You know, the age and all the rest of it, I think you can make arguments both ways. I look and Helio is sitting there leading the points, and he's not a young pup, either. But I think that time will tell for how all that plays out. The bottom line for us is that Juan has been a winner.
Tim, would there be any consideration in bringing Juan in for any NASCAR races, particularly Daytona, the road courses or the Brickyard?
TIM CINDRIC: I've learned in this business never to say no; never to say never. We certainly haven't had any of those discussions, but just like with all of our drivers, if there's something that makes sense out there, we certainly wouldn't close the door on it. But certainly, his focus will be on IndyCar racing with us.
Many people around the world will be watching with excitement and interest. You talked about your age and conditioning and all that's going to be required to re-adjust to IndyCar racing and so forth. But let me just be a little rude and put it in the words of your rudest fans, Juan, who say that you are too old and too fat to race and win in IndyCars. Again, you had touched on it, but what do you say to people that say that to you?
JUAN PABLO MONTOYA: Part of them are right, and the difference between rude and being realistic is when you're realistic, you work on it, and I know what I need to do. I've been there before and I can do it and I already started now.
Even before I agreed to make this deal, I was working on it. My goal has been to be in a winning car and to be in a winning car anywhere you have to be ready. Let's put it this way, when we get to St. Pete (season opener next spring), then we'll talk.
For your career in NASCAR and IndyCar, you've been in red cars with the mindset against the Penske cars. How much of a mental shift will it be when you go against your old team?
JUAN PABLO MONTOYA: It's exciting. I mean, if you think about it, I lived that before in Formula 1 between Williams and McLaren, and that was fun. Honestly, when I raced the IndyCars, the guys to beat – you were looking where the Penskes are, and to be driving one of those, it's fun. I'm really excited. But the No. 1 thing is the mental preparation. We know how we need to do this, and I think here with everybody at Team Penske, we can work together to get to that goal.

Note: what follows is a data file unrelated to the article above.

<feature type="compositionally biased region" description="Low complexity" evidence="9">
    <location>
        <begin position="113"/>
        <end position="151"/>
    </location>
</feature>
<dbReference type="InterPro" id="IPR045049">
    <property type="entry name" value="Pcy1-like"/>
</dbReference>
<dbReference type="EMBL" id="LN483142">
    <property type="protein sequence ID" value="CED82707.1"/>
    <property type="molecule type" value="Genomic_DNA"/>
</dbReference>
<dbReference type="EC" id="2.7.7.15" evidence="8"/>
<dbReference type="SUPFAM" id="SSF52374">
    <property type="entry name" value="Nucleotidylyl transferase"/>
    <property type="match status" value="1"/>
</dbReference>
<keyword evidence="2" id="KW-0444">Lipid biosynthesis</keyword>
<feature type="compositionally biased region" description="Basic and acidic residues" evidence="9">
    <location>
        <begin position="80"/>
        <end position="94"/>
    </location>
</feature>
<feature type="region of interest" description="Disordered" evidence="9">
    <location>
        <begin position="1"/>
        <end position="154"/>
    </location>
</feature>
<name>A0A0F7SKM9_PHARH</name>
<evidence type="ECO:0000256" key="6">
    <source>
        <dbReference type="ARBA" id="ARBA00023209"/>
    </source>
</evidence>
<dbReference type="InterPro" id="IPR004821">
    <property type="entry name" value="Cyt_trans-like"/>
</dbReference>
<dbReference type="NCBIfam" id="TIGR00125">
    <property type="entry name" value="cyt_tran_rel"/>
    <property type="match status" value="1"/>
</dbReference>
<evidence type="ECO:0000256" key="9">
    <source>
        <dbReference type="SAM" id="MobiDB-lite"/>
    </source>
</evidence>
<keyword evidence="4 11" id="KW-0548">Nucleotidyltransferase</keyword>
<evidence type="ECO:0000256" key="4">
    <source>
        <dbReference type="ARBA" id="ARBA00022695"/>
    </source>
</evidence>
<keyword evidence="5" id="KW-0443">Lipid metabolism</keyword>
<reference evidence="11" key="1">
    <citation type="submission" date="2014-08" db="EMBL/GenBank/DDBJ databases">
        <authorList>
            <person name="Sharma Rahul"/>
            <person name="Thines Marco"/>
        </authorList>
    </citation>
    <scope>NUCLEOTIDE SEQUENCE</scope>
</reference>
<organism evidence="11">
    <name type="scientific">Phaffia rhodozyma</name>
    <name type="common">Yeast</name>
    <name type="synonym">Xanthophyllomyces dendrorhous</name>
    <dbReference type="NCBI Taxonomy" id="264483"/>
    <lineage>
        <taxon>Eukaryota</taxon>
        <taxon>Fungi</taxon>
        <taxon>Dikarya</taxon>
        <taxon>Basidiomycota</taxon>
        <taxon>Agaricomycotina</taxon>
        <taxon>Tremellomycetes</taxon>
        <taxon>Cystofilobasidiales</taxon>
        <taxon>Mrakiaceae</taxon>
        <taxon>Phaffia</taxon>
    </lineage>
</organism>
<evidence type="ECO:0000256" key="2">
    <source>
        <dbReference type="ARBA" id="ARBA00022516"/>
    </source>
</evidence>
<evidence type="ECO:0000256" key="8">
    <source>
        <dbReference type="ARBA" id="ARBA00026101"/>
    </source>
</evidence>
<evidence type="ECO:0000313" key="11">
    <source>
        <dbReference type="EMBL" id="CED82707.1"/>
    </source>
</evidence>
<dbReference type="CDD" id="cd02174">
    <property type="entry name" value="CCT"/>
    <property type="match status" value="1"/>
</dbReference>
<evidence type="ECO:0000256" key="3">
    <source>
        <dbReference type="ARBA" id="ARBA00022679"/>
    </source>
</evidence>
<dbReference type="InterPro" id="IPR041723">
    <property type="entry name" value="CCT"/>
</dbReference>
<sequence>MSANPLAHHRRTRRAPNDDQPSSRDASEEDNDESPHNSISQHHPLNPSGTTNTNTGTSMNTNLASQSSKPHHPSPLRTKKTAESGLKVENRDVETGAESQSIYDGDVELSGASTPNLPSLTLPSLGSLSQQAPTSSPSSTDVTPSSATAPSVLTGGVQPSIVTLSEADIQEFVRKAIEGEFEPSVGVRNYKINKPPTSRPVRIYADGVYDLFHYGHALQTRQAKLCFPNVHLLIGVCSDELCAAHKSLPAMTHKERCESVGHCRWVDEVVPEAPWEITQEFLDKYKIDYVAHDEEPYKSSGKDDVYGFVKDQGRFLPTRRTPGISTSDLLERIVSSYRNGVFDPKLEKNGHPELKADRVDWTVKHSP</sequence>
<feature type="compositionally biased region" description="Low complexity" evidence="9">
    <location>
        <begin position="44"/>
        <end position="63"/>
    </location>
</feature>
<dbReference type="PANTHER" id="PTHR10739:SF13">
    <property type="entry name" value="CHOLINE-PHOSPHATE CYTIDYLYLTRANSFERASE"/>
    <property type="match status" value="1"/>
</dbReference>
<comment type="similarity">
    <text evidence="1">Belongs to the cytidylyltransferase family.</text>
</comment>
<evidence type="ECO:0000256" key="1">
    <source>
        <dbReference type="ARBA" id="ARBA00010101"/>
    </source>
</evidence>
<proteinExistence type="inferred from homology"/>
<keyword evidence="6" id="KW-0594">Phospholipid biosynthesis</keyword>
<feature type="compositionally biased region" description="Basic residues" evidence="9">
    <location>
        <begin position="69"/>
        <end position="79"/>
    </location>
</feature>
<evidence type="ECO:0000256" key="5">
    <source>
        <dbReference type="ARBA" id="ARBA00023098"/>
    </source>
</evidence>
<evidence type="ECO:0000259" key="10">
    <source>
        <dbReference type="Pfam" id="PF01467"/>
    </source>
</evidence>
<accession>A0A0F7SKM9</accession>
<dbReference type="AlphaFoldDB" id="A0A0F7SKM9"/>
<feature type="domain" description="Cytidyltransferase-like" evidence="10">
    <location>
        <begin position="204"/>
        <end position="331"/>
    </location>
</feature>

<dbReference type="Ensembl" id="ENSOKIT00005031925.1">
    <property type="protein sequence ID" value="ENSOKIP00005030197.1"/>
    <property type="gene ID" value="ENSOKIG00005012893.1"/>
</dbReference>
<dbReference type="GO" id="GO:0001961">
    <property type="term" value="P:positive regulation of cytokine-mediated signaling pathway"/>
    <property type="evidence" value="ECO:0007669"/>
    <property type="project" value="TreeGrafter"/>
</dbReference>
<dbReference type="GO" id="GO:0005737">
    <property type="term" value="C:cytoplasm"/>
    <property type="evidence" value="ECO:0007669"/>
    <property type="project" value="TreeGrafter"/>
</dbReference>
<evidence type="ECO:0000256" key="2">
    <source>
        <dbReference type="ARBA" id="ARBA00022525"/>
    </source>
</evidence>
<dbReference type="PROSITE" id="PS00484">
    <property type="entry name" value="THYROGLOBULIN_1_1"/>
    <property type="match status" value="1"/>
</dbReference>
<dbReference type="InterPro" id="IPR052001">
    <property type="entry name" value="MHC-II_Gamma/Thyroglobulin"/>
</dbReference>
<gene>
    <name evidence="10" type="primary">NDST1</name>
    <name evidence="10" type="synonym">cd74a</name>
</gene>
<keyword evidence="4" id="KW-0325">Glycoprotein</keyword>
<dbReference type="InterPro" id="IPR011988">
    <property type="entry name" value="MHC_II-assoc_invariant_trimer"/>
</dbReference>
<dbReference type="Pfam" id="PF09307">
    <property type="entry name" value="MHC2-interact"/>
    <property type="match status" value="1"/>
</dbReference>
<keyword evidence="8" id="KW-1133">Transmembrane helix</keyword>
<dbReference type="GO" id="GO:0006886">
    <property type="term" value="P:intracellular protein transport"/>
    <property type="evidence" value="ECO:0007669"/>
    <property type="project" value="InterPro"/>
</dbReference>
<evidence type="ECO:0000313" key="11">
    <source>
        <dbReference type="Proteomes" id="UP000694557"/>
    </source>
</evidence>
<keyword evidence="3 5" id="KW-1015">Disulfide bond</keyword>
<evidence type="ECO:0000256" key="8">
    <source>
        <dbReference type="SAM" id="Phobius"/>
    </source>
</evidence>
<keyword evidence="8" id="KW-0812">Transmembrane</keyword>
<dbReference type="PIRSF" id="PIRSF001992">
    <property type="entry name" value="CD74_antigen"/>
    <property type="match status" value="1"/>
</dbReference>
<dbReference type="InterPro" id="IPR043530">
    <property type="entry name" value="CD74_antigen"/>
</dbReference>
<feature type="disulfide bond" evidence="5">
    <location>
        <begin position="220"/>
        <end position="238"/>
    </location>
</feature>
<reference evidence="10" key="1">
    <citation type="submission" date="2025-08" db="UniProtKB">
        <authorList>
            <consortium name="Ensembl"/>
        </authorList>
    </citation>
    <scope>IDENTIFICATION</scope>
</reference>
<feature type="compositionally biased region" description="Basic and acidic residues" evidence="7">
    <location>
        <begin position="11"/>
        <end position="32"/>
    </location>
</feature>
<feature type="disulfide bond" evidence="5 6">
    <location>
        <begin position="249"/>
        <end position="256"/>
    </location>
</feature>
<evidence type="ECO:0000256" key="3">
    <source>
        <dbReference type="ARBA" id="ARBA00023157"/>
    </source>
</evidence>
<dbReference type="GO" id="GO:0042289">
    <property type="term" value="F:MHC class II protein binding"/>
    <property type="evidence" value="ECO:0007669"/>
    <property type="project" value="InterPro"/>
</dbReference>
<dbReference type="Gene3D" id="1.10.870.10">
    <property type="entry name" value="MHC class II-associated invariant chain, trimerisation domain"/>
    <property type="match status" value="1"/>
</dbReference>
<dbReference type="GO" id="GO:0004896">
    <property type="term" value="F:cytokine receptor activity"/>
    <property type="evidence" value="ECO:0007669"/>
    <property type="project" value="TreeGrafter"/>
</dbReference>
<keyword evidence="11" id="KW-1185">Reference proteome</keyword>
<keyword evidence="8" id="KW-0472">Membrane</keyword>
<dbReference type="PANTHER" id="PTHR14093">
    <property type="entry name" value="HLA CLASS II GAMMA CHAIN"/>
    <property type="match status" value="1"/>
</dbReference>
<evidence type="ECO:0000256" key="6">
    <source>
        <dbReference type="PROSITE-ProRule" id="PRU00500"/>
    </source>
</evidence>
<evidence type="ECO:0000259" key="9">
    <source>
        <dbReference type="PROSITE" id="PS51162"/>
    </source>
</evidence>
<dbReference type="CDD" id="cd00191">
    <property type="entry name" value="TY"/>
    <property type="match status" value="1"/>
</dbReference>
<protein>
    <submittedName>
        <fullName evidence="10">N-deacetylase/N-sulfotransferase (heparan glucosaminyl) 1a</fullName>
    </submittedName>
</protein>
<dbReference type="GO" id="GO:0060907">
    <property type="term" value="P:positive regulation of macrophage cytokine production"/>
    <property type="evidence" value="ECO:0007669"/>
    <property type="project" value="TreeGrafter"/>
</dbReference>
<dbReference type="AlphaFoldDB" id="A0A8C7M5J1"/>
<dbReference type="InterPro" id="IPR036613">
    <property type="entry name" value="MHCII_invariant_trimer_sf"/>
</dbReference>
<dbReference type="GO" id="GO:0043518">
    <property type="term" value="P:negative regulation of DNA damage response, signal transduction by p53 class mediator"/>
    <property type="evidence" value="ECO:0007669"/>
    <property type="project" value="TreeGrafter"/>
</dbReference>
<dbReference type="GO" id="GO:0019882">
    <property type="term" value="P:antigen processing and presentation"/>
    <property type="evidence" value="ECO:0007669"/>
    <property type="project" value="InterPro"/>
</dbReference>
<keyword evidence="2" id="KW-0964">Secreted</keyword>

I know you said you have a great relationship with Chip, but is this going to be awkward at all, like at the end of this season? I know sometimes you tweet about your support of the Ganassi IndyCar drivers. Are you now going to be rooting for the Penske IndyCar drivers going down the stretch here at IndyCar while you're still driving for Chip and NASCAR?
JUAN PABLO MONTOYA: I think I'm going to have a little white flag – I'm going to be very neutral there. For one side, I'm still committed with Chip and the NASCAR program for the next nine races. We all are working very hard to get that oval win for the end of the year and keep running as good as we can; get a couple poles and do whatever we can to the end of the year. I mean, this is something that in my time off I'm going to focus on; I mean, do all the training and do everything necessary to get ready for next year. But I think it's going to be fun. It's going to be like mixed emotions watching the last few IndyCar races.
You'll be returning to open‑wheel next year and getting to play with some of your old friends like Franchitti, (Tony) Kanaan, etc. Have you had a chance to speak with some of them and get a feel for their interest in revisiting the CART battles from a decade or so ago?
JUAN PABLO MONTOYA: No, they told me to keep it quiet. I think I had signs on my forehead coming out trying not to say anything. You know, I'm definitely going to talk to Dario and Scott (Dixon), as well as Tony. It was funny, because the other day, I put out a Tweet that I was in the gym, and Kanaan responded, “Oh, training for IndyCars” or something. No, actually Marino Franchitti put "IndyCars?" And then Kanaan responded to that and said, "Watch your shoulders, the steering is really heavy."
You are a driver with credentials that with the work you've put in, could do the double over Memorial Day weekend – the Indy 500 and the Coca‑Cola 600. Would you like to have a crack at that?
JUAN PABLO MONTOYA: Right now we are focusing on the IndyCar program for next year, and as Tim said, if something comes up and something makes sense that we can work, we'll do it. But I've really got to focus in on what I'm going to do next year. I don't want to be too distracted. We didn't come here to play. We came here to get the job done and that's what we want to do.